On December 23, 2009, the Oregon Court of Appeals filed its decision in Baker and Andrews, a dissolution of domestic partnership case. The entire opinion can be found here: http://www.publications.ojd.state.or.us/A135564.htm.
Baker and Andrews were an opposite sex couple who lived together for many years. Baker appealed the trial court’s order that no domestic partnership existed and from an order of the court awarding Andrews sanctions against both Baker and her attorney. The court of appeals agreed with the trial court with respect to its ruling that no domestic partnership existed, but reversed the trial court with respect to its ruling on sanctions.
They lived together for 24 years, and shared a home and bed and raised their own separate children to adulthood in the home during that time. They maintained separate bank accounts. Baker did some work outside of the home and Andrews owned a business (that Baker did some work for without pay). Baker also worked as a homemaker. They had no agreement as to their financial relationship. Andrews added Baker to the title on the house in 1994, but Baker then signed a quitclaim deed releasing her interest in the home in 2004. She also filed for SSI disability, stating in her application that she did not expect anything from the home and that she lives financially separately from Andrews.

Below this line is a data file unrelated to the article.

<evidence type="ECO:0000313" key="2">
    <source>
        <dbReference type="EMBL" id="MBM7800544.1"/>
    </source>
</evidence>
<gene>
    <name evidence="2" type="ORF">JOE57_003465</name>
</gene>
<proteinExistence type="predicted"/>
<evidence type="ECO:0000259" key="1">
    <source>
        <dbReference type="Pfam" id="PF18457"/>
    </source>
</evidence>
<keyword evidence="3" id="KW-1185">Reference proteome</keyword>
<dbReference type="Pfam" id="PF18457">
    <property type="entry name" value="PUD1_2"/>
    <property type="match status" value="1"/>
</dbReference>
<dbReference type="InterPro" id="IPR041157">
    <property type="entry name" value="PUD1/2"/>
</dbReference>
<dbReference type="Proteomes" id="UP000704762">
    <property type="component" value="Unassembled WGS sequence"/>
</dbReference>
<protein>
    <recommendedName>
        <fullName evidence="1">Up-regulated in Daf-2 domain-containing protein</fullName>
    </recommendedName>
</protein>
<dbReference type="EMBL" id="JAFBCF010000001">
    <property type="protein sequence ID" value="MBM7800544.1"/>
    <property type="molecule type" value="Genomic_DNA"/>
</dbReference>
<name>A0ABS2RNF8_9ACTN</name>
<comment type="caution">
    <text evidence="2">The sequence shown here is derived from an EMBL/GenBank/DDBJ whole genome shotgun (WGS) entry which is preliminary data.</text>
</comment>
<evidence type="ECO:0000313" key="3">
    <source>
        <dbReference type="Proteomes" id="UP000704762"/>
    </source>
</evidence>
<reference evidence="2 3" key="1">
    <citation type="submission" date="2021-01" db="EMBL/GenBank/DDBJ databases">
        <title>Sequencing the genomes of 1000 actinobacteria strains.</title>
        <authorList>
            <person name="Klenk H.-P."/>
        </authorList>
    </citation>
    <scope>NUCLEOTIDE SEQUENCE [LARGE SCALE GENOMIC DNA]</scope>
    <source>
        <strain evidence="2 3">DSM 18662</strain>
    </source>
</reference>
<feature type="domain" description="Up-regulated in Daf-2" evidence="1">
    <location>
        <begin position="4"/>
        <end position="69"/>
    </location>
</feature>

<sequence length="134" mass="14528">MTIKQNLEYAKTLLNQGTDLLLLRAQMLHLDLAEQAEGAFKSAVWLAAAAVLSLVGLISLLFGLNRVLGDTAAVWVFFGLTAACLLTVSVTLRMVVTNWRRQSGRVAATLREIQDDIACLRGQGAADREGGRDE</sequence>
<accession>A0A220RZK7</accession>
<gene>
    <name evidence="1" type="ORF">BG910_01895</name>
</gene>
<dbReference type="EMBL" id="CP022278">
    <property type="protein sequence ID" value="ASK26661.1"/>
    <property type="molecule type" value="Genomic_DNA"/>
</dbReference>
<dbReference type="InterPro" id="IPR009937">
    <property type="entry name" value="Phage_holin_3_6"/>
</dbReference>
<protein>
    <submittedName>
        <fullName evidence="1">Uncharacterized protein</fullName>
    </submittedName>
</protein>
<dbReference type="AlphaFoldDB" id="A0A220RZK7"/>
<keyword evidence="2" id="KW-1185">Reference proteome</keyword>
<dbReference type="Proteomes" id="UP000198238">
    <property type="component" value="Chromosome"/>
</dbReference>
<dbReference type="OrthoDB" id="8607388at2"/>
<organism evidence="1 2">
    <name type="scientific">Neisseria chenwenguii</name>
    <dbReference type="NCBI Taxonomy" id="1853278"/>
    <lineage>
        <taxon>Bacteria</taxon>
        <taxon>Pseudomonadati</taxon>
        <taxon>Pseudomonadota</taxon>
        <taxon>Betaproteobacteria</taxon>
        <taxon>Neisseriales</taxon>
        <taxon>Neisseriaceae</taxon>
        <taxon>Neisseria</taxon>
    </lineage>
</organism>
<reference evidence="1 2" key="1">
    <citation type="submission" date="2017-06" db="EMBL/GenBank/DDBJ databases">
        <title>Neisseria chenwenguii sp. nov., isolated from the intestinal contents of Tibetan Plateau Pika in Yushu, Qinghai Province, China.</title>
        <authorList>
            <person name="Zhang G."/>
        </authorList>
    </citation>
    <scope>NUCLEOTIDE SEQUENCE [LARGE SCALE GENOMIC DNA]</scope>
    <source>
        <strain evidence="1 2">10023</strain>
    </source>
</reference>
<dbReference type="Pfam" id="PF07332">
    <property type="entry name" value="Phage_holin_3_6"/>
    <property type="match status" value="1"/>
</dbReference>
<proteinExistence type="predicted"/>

The trial court did not find Baker to be credible, a finding upon which the court of appeals must rely.
Oregon does not recognize common law marriage. Under the court’s decision in Beal and Beal and subsequent cases, however, Oregon has a body of case law that recognizes that where parties intend to create a domestic partnership that the court can then equitably divide their property and debts. The court of appeals describes this as follows: “In general, an equitable property division on dissolution of domestic partnership is appropriate where the parties’ intent to share assets and expenses is shown by evidence that they have jointly purchased, built, or maintained property, held joint accounts, and made substantial economic and noneconomic contributions to the household for mutual benefit.” There cannot be an award of spousal support, nor can there be a claim for attorney fees made in such a proceeding.
Here the court of appeals found that there was insufficient evidence of financial commingling sufficient to support Baker’s claim of the existence of a domestic partnership.
Even though a party has no entitlement to attorney fees in this form of proceeding, if the other party files a frivolous case then the offended party can seek sanctions under Oregon Rule of Civil Procedure 17. The court of appeals did not reach the issue of whether the filing was in fact frivolous, because it decided that the trial court’s manner of assessing sanctions was legally improper. The matter was remanded to the trial court to decide if sanctions were warranted under ORCP 17.